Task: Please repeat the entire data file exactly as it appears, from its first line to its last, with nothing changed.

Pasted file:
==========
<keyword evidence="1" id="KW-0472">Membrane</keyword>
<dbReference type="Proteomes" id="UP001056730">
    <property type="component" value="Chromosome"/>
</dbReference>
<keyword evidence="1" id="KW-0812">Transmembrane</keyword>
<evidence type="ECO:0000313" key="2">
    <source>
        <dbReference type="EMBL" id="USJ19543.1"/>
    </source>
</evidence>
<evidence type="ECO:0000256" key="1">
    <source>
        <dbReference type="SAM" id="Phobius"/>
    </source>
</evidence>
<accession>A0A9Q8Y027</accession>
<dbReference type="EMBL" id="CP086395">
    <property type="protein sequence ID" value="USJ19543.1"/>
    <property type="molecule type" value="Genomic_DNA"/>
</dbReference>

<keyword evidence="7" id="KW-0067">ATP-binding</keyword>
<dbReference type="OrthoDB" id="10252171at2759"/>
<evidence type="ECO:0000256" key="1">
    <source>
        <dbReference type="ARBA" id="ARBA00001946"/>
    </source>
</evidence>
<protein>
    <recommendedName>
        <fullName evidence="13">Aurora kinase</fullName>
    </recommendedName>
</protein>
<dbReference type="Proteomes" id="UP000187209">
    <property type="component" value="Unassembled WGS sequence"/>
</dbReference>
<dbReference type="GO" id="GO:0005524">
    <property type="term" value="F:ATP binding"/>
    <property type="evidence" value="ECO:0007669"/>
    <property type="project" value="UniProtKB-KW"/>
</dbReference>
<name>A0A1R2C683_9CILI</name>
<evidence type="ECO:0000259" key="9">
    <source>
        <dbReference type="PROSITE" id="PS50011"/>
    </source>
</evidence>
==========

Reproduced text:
<keyword evidence="1" id="KW-0472">Membrane</keyword>
<dbReference type="Proteomes" id="UP001056730">
    <property type="component" value="Chromosome"/>
</dbReference>
<keyword evidence="1" id="KW-0812">Transmembrane</keyword>
<evidence type="ECO:0000313" key="2">
    <source>
        <dbReference type="EMBL" id="USJ19543.1"/>
    </source>
</evidence>
<evidence type="ECO:0000256" key="1">
    <source>
        <dbReference type="SAM" id="Phobius"/>
    </source>
</evidence>
<accession>A0A9Q8Y027</accession>
<dbReference type="EMBL" id="CP086395">
    <property type="protein sequence ID" value="USJ19543.1"/>
    <property type="molecule type" value="Genomic_DNA"/>
</dbReference>

<keyword evidence="7" id="KW-0067">ATP-binding</keyword>
<dbReference type="OrthoDB" id="10252171at2759"/>
<evidence type="ECO:0000256" key="1">
    <source>
        <dbReference type="ARBA" id="ARBA00001946"/>
    </source>
</evidence>
<protein>
    <recommendedName>
        <fullName evidence="13">Aurora kinase</fullName>
    </recommendedName>
</protein>
<dbReference type="Proteomes" id="UP000187209">
    <property type="component" value="Unassembled WGS sequence"/>
</dbReference>
<dbReference type="GO" id="GO:0005524">
    <property type="term" value="F:ATP binding"/>
    <property type="evidence" value="ECO:0007669"/>
    <property type="project" value="UniProtKB-KW"/>
</dbReference>
<name>A0A1R2C683_9CILI</name>
<evidence type="ECO:0000259" key="9">
    <source>
        <dbReference type="PROSITE" id="PS50011"/>
    </source>
</evidence>